In NorCal, a one-stop-shop for pumps and motors
This week, our editors came across a nice piece in The Union, a local newspaper serving Nevada County, Calif. It features a family-owned and run shop that combines two established businesses under one roof while keeping both namesakes. Pumps West & Motor Electric, of Grass Valley, Calif., is the result of two longtime family operations now under the same umbrella.
Motor Electric started in 1942, the brainchild of an Air Force pilot. David Grande spent nearly two years working alongside that pilot’s son, Blair Brooksby, before he bought the mechanics shop in 2010. The location was and is known for rebuilding starters, generators, alternators, motors and pumps.
With half the tenure but equal credibility, Pumps West came to be in 1986, through the efforts of Grande’s father, John Mienar. Mienar’s customers were those in need of storage tanks, electrical pumps, filtration systems, irrigation pumps, piping, water testing and fire protection systems, in part due to there being “so many wells in Nevada County (CA)”, writes Cory Fisher of The Union. He was also renowned as a master fixer, a trait passed on to his son.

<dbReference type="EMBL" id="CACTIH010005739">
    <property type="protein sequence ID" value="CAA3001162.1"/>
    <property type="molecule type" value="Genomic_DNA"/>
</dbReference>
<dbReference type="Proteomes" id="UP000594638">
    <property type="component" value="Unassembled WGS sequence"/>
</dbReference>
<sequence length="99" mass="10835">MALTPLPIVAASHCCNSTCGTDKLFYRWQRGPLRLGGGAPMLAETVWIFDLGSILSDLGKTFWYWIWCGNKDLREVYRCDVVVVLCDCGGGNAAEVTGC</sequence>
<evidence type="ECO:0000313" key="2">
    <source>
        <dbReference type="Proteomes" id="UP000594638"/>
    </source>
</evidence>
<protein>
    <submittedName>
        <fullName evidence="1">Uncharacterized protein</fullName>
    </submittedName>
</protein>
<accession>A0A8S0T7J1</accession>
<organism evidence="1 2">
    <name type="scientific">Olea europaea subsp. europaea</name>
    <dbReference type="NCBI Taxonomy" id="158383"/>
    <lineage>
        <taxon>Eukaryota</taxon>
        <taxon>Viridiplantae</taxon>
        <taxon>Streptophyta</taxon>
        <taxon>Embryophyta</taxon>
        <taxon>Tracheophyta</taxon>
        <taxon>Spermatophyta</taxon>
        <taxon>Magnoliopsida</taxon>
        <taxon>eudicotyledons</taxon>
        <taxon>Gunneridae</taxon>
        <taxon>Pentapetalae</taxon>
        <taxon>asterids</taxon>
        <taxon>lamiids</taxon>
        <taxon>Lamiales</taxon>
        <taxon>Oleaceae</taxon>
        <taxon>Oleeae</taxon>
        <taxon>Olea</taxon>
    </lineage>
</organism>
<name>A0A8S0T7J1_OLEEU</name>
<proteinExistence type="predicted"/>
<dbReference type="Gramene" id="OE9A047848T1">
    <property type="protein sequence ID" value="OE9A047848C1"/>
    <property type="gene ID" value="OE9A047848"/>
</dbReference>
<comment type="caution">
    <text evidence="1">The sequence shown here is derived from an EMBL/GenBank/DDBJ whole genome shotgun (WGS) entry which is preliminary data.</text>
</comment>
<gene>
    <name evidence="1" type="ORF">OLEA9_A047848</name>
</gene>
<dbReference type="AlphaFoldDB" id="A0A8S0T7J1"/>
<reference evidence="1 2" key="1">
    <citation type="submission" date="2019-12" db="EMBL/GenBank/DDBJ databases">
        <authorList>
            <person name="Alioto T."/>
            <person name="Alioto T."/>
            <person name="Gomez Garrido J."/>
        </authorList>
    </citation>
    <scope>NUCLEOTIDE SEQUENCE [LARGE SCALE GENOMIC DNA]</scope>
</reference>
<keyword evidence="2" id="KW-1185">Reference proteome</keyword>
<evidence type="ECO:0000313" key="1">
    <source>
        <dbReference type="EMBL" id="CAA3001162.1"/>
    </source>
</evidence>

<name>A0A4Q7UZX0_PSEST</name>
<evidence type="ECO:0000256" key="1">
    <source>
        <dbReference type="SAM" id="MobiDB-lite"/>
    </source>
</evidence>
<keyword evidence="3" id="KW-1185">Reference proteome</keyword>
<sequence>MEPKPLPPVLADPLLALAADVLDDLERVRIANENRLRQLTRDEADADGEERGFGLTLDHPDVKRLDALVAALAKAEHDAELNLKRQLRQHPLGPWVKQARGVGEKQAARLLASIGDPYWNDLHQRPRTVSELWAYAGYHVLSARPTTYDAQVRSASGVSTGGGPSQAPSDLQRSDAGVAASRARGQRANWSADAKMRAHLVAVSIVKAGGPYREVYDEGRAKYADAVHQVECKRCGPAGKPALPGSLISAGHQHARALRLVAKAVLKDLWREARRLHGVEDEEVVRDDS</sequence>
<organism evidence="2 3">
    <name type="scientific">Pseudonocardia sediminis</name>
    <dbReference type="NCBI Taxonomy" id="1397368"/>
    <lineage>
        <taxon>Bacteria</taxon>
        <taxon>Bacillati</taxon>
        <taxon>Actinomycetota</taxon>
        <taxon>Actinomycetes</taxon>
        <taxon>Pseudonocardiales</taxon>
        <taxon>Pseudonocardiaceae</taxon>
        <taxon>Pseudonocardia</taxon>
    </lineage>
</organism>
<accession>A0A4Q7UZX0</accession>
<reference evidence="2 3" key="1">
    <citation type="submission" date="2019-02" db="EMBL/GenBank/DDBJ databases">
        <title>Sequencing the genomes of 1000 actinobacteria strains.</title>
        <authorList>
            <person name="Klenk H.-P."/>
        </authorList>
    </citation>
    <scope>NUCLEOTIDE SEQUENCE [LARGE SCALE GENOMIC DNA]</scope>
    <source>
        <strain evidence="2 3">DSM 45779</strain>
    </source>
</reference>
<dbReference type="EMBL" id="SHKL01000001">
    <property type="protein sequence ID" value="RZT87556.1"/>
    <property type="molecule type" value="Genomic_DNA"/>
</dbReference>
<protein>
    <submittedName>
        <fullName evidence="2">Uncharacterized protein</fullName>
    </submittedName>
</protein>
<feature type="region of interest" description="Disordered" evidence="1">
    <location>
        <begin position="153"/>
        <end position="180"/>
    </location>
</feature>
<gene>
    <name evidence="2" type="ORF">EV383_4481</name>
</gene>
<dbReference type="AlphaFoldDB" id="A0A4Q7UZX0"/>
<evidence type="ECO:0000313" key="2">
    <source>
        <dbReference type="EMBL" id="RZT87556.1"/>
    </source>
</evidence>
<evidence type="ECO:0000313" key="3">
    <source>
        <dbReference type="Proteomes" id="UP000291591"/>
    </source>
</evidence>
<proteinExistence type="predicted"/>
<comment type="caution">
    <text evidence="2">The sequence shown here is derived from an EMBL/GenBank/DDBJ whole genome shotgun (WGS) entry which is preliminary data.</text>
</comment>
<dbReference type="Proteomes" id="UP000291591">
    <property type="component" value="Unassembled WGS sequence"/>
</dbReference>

The connection was complete in 2015 when David Grande purchased the pump business from his father, combining the two to make Pumps West & Motor Electric (keeping the names of both shops was a conscious decision, if you’re curious.)
A few encouraging quotes from Grande: “We fix what people tend to throw away,” and “it’s a recession-proof business.” As long as he maintains a substantial stock of motors, pumps, and other equipment for replacement, his three-man shop can lean on the fact that it does specialty repairs with virtually no limits. Hence the 1950s grandma’s Kitchen Aid mixer, vintage military welder, goat milking machine and tattoo gun on its track record. Everyday appliances—food processors, hair straighteners, etc.—can also often be fixed at a fraction of the price to replace them, he told The Union. Grande also mentioned environmental benefits, at the crux of two states with a lot of energy demand and not so much water.